VAT

Is VAT payable in 2024 on transactions within the legal entity?

Aiki Kuldkepp
By:
insight featured image
The Netherlands changes its policy from 1 January 2024. Transactions within one legal entity will no longer be outside VAT scope if the head office or its foreign establishments belong to a VAT group within the EU. The article highlights the changes and explains what the changes mean for businesses.
Contents

Why this change in the Decree on the Fixed Establishment?

On 5 July 2022, the Dutch Ministry of Finance announced an important change to the Decree on the Fixed Establishment (hereafter; ‘Decree’). The Decree No. 2022-13545 of 1 July 2022, which amends Decree No. 2020-25513 of 17 December 2020, was published in Official Gazette No. 16197 (in Dutch only).

The Decree has been amended to bring it in line with the decisions of the European Court of Justice (CJEU) in the cases Skandia (C-7/13) and Danske Bank (C-812/19). In those decisions, the CJEU held that EU VAT grouping has territorial limits and services provided between a head office (HO) and a fixed establishment (FE) are within the scope of VAT if the HO or/and FE belong to a VAT group.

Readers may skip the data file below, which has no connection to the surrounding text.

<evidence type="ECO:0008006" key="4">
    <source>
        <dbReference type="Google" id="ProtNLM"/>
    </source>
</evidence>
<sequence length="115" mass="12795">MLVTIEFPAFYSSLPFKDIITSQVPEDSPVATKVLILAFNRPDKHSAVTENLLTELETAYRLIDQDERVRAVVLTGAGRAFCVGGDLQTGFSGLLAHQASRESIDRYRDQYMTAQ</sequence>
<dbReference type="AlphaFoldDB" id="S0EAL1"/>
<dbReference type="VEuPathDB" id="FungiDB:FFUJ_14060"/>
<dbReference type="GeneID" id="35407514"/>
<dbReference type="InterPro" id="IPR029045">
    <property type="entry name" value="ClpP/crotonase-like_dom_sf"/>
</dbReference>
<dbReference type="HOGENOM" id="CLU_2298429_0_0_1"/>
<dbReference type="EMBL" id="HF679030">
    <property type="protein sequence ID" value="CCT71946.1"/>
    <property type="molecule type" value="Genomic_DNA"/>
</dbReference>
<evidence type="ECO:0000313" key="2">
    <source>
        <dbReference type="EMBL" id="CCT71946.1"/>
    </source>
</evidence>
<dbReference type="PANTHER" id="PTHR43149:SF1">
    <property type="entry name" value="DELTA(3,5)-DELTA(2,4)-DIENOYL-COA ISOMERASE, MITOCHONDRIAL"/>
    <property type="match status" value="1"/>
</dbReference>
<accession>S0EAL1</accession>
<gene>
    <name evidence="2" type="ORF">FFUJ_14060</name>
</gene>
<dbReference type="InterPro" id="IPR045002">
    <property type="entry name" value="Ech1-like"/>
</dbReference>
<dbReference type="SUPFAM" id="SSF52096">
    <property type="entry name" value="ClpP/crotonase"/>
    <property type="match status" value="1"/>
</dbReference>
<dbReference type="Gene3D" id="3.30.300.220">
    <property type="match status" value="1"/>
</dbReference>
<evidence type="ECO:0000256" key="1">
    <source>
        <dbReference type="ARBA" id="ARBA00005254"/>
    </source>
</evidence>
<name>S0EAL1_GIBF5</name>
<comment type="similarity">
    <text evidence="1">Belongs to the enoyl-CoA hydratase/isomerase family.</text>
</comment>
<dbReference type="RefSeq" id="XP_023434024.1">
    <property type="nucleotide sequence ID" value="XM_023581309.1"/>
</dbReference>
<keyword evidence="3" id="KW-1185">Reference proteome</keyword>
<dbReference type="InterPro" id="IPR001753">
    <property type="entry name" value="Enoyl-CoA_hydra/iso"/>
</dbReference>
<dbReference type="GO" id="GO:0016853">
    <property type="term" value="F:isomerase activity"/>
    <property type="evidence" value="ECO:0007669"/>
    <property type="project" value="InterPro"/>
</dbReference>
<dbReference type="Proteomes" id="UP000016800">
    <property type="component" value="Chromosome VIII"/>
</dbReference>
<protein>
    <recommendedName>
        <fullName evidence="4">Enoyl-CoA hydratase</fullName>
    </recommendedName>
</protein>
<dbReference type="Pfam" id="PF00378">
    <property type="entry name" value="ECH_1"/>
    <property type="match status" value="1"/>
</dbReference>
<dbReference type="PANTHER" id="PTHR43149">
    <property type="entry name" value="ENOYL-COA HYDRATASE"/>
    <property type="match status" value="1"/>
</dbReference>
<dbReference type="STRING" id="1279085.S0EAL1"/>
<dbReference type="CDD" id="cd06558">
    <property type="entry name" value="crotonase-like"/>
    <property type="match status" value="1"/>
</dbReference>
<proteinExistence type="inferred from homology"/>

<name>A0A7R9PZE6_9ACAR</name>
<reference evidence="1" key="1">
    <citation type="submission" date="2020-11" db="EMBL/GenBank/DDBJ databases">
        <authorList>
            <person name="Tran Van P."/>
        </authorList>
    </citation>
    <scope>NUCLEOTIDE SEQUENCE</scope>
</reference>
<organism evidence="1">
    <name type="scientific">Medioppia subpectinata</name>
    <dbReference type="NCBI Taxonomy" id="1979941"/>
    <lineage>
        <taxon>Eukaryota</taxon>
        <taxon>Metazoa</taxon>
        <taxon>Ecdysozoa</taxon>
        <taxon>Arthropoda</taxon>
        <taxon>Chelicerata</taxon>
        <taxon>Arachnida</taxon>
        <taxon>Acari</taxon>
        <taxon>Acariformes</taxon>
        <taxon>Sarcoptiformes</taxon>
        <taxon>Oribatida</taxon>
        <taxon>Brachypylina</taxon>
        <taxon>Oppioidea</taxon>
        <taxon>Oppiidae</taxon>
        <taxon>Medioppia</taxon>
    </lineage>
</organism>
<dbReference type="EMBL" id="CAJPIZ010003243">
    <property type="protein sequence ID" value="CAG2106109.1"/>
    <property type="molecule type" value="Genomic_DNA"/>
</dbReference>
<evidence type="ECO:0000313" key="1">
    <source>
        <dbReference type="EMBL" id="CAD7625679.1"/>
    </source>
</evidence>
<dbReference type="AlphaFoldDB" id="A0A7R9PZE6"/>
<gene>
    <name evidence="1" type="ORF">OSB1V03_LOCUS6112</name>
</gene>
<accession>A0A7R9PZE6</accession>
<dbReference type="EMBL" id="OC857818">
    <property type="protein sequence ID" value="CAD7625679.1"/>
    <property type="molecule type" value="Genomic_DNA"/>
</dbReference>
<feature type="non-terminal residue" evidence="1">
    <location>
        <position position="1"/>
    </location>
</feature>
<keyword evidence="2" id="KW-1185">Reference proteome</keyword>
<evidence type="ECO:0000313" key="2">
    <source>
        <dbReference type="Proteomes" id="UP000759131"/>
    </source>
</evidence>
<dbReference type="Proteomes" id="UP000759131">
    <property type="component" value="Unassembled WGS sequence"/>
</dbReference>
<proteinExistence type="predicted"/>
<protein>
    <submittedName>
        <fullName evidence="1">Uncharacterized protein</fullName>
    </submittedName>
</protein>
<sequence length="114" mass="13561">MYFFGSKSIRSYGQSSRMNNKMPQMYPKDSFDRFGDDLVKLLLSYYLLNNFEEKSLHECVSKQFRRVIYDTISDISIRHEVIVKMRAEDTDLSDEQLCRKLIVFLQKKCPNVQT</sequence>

The amended Decree states that supplies between a FE and a HO remain outside the scope of VAT if none of them is part of the VAT group of one of the EU Member States (MSs).

ECJ rulings determine new policy

Supplies within one legal entity are generally outside VAT scope

The CJEU ruled in the case FCE Bank (C-210/04) that provision of services between HO and its FE were outside of scope of VAT. In Morgan Stanley (C-165/17), the CJEU confirmed that a FE and HO are to be treated as a single taxable person, and any transactions between the entities are outside VAT scope.